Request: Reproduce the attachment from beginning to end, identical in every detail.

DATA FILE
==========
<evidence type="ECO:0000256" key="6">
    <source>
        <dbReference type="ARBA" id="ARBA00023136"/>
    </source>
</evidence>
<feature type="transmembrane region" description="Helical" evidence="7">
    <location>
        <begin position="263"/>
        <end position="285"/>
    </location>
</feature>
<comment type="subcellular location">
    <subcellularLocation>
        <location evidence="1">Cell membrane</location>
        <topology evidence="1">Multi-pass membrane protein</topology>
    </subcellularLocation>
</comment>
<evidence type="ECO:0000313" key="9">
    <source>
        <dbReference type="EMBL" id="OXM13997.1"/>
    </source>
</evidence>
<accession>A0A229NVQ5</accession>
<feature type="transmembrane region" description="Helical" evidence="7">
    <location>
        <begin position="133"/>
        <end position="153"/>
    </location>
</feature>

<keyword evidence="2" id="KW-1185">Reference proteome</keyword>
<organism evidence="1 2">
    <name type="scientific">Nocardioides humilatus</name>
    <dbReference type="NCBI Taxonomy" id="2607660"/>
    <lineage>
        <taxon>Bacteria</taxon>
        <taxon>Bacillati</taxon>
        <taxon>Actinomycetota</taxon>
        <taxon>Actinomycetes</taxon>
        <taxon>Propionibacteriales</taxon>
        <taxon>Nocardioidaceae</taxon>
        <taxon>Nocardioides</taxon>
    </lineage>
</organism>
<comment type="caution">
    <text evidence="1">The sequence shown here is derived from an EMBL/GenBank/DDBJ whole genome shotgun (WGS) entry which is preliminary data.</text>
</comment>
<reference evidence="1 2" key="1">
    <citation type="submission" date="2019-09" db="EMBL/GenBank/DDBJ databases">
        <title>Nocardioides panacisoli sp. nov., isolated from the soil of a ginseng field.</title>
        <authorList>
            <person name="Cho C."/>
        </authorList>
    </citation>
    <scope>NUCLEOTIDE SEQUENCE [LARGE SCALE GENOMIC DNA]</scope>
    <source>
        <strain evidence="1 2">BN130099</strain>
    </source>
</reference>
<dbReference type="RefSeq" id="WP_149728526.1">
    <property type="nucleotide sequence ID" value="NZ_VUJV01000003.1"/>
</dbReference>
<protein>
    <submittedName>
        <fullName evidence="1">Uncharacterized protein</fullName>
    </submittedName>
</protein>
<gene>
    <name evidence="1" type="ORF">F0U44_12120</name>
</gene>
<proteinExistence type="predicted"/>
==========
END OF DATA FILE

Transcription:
<evidence type="ECO:0000256" key="6">
    <source>
        <dbReference type="ARBA" id="ARBA00023136"/>
    </source>
</evidence>
<feature type="transmembrane region" description="Helical" evidence="7">
    <location>
        <begin position="263"/>
        <end position="285"/>
    </location>
</feature>
<comment type="subcellular location">
    <subcellularLocation>
        <location evidence="1">Cell membrane</location>
        <topology evidence="1">Multi-pass membrane protein</topology>
    </subcellularLocation>
</comment>
<evidence type="ECO:0000313" key="9">
    <source>
        <dbReference type="EMBL" id="OXM13997.1"/>
    </source>
</evidence>
<accession>A0A229NVQ5</accession>
<feature type="transmembrane region" description="Helical" evidence="7">
    <location>
        <begin position="133"/>
        <end position="153"/>
    </location>
</feature>

<keyword evidence="2" id="KW-1185">Reference proteome</keyword>
<organism evidence="1 2">
    <name type="scientific">Nocardioides humilatus</name>
    <dbReference type="NCBI Taxonomy" id="2607660"/>
    <lineage>
        <taxon>Bacteria</taxon>
        <taxon>Bacillati</taxon>
        <taxon>Actinomycetota</taxon>
        <taxon>Actinomycetes</taxon>
        <taxon>Propionibacteriales</taxon>
        <taxon>Nocardioidaceae</taxon>
        <taxon>Nocardioides</taxon>
    </lineage>
</organism>
<comment type="caution">
    <text evidence="1">The sequence shown here is derived from an EMBL/GenBank/DDBJ whole genome shotgun (WGS) entry which is preliminary data.</text>
</comment>
<reference evidence="1 2" key="1">
    <citation type="submission" date="2019-09" db="EMBL/GenBank/DDBJ databases">
        <title>Nocardioides panacisoli sp. nov., isolated from the soil of a ginseng field.</title>
        <authorList>
            <person name="Cho C."/>
        </authorList>
    </citation>
    <scope>NUCLEOTIDE SEQUENCE [LARGE SCALE GENOMIC DNA]</scope>
    <source>
        <strain evidence="1 2">BN130099</strain>
    </source>
</reference>
<dbReference type="RefSeq" id="WP_149728526.1">
    <property type="nucleotide sequence ID" value="NZ_VUJV01000003.1"/>
</dbReference>
<protein>
    <submittedName>
        <fullName evidence="1">Uncharacterized protein</fullName>
    </submittedName>
</protein>
<gene>
    <name evidence="1" type="ORF">F0U44_12120</name>
</gene>
<proteinExistence type="predicted"/>